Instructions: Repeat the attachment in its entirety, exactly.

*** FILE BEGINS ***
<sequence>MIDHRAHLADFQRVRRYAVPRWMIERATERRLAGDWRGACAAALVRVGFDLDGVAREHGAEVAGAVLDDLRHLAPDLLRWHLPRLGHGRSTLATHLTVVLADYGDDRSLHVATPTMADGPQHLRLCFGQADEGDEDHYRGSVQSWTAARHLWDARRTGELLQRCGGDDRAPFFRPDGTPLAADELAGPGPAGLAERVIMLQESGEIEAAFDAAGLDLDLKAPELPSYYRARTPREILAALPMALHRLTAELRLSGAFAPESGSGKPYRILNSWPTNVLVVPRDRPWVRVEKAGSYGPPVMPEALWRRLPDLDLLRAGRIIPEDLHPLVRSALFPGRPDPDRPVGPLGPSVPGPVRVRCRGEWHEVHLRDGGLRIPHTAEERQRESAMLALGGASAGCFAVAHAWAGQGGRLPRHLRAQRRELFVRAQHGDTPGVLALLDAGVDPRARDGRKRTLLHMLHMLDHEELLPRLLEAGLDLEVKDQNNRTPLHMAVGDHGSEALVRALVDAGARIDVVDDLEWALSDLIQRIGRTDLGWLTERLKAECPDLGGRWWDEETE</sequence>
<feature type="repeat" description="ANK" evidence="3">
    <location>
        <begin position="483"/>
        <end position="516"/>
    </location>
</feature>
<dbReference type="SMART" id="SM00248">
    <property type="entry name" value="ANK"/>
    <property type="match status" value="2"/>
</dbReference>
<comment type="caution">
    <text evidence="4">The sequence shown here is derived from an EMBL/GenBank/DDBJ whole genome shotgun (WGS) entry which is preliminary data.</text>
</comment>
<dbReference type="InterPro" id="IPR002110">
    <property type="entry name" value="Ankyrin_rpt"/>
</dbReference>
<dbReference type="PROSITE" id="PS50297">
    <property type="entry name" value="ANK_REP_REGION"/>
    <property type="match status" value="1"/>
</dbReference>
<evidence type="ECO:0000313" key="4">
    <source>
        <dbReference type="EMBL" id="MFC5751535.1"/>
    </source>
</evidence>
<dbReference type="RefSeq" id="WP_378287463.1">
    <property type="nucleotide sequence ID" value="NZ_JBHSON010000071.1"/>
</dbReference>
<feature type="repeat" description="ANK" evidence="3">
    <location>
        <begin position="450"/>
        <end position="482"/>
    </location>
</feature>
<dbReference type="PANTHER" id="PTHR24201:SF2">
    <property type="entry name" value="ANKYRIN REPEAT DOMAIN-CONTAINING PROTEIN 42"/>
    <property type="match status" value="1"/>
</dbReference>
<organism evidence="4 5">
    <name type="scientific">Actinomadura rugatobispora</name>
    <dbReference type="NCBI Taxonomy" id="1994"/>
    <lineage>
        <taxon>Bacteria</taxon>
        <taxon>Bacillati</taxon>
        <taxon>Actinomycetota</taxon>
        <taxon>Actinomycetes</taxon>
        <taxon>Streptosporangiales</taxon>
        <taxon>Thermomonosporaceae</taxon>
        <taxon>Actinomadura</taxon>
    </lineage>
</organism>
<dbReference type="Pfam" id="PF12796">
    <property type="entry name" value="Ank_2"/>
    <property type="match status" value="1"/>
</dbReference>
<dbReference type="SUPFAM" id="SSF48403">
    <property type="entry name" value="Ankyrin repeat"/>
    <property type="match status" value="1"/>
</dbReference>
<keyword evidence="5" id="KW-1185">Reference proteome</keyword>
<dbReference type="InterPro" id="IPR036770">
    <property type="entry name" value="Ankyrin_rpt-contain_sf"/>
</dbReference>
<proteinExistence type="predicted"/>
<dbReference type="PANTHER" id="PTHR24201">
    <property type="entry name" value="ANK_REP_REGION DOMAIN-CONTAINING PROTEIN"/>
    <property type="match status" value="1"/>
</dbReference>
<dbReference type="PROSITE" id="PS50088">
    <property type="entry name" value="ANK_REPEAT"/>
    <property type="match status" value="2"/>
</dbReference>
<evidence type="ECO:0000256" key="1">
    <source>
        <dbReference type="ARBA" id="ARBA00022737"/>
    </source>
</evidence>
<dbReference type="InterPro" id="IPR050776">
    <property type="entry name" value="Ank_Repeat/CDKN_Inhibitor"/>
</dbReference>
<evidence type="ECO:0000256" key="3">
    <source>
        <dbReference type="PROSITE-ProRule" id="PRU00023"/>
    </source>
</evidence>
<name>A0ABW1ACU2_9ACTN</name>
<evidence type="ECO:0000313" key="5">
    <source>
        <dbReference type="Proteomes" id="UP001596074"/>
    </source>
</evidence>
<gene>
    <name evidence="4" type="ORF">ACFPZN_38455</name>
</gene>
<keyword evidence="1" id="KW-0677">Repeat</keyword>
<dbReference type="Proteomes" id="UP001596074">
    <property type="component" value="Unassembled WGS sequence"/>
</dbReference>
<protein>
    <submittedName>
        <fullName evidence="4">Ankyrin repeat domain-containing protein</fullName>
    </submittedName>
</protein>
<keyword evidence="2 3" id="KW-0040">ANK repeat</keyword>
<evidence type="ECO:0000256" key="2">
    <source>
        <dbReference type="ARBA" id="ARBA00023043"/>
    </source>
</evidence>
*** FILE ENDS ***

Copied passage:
<sequence>MIDHRAHLADFQRVRRYAVPRWMIERATERRLAGDWRGACAAALVRVGFDLDGVAREHGAEVAGAVLDDLRHLAPDLLRWHLPRLGHGRSTLATHLTVVLADYGDDRSLHVATPTMADGPQHLRLCFGQADEGDEDHYRGSVQSWTAARHLWDARRTGELLQRCGGDDRAPFFRPDGTPLAADELAGPGPAGLAERVIMLQESGEIEAAFDAAGLDLDLKAPELPSYYRARTPREILAALPMALHRLTAELRLSGAFAPESGSGKPYRILNSWPTNVLVVPRDRPWVRVEKAGSYGPPVMPEALWRRLPDLDLLRAGRIIPEDLHPLVRSALFPGRPDPDRPVGPLGPSVPGPVRVRCRGEWHEVHLRDGGLRIPHTAEERQRESAMLALGGASAGCFAVAHAWAGQGGRLPRHLRAQRRELFVRAQHGDTPGVLALLDAGVDPRARDGRKRTLLHMLHMLDHEELLPRLLEAGLDLEVKDQNNRTPLHMAVGDHGSEALVRALVDAGARIDVVDDLEWALSDLIQRIGRTDLGWLTERLKAECPDLGGRWWDEETE</sequence>
<feature type="repeat" description="ANK" evidence="3">
    <location>
        <begin position="483"/>
        <end position="516"/>
    </location>
</feature>
<dbReference type="SMART" id="SM00248">
    <property type="entry name" value="ANK"/>
    <property type="match status" value="2"/>
</dbReference>
<comment type="caution">
    <text evidence="4">The sequence shown here is derived from an EMBL/GenBank/DDBJ whole genome shotgun (WGS) entry which is preliminary data.</text>
</comment>
<dbReference type="InterPro" id="IPR002110">
    <property type="entry name" value="Ankyrin_rpt"/>
</dbReference>
<dbReference type="PROSITE" id="PS50297">
    <property type="entry name" value="ANK_REP_REGION"/>
    <property type="match status" value="1"/>
</dbReference>
<evidence type="ECO:0000313" key="4">
    <source>
        <dbReference type="EMBL" id="MFC5751535.1"/>
    </source>
</evidence>
<dbReference type="RefSeq" id="WP_378287463.1">
    <property type="nucleotide sequence ID" value="NZ_JBHSON010000071.1"/>
</dbReference>
<feature type="repeat" description="ANK" evidence="3">
    <location>
        <begin position="450"/>
        <end position="482"/>
    </location>
</feature>
<dbReference type="PANTHER" id="PTHR24201:SF2">
    <property type="entry name" value="ANKYRIN REPEAT DOMAIN-CONTAINING PROTEIN 42"/>
    <property type="match status" value="1"/>
</dbReference>
<organism evidence="4 5">
    <name type="scientific">Actinomadura rugatobispora</name>
    <dbReference type="NCBI Taxonomy" id="1994"/>
    <lineage>
        <taxon>Bacteria</taxon>
        <taxon>Bacillati</taxon>
        <taxon>Actinomycetota</taxon>
        <taxon>Actinomycetes</taxon>
        <taxon>Streptosporangiales</taxon>
        <taxon>Thermomonosporaceae</taxon>
        <taxon>Actinomadura</taxon>
    </lineage>
</organism>
<dbReference type="Pfam" id="PF12796">
    <property type="entry name" value="Ank_2"/>
    <property type="match status" value="1"/>
</dbReference>
<dbReference type="SUPFAM" id="SSF48403">
    <property type="entry name" value="Ankyrin repeat"/>
    <property type="match status" value="1"/>
</dbReference>
<keyword evidence="5" id="KW-1185">Reference proteome</keyword>
<dbReference type="InterPro" id="IPR036770">
    <property type="entry name" value="Ankyrin_rpt-contain_sf"/>
</dbReference>
<proteinExistence type="predicted"/>
<dbReference type="PANTHER" id="PTHR24201">
    <property type="entry name" value="ANK_REP_REGION DOMAIN-CONTAINING PROTEIN"/>
    <property type="match status" value="1"/>
</dbReference>
<dbReference type="PROSITE" id="PS50088">
    <property type="entry name" value="ANK_REPEAT"/>
    <property type="match status" value="2"/>
</dbReference>
<evidence type="ECO:0000256" key="1">
    <source>
        <dbReference type="ARBA" id="ARBA00022737"/>
    </source>
</evidence>
<dbReference type="InterPro" id="IPR050776">
    <property type="entry name" value="Ank_Repeat/CDKN_Inhibitor"/>
</dbReference>
<evidence type="ECO:0000256" key="3">
    <source>
        <dbReference type="PROSITE-ProRule" id="PRU00023"/>
    </source>
</evidence>
<name>A0ABW1ACU2_9ACTN</name>
<evidence type="ECO:0000313" key="5">
    <source>
        <dbReference type="Proteomes" id="UP001596074"/>
    </source>
</evidence>
<gene>
    <name evidence="4" type="ORF">ACFPZN_38455</name>
</gene>
<keyword evidence="1" id="KW-0677">Repeat</keyword>
<dbReference type="Proteomes" id="UP001596074">
    <property type="component" value="Unassembled WGS sequence"/>
</dbReference>
<protein>
    <submittedName>
        <fullName evidence="4">Ankyrin repeat domain-containing protein</fullName>
    </submittedName>
</protein>
<keyword evidence="2 3" id="KW-0040">ANK repeat</keyword>
<evidence type="ECO:0000256" key="2">
    <source>
        <dbReference type="ARBA" id="ARBA00023043"/>
    </source>
</evidence>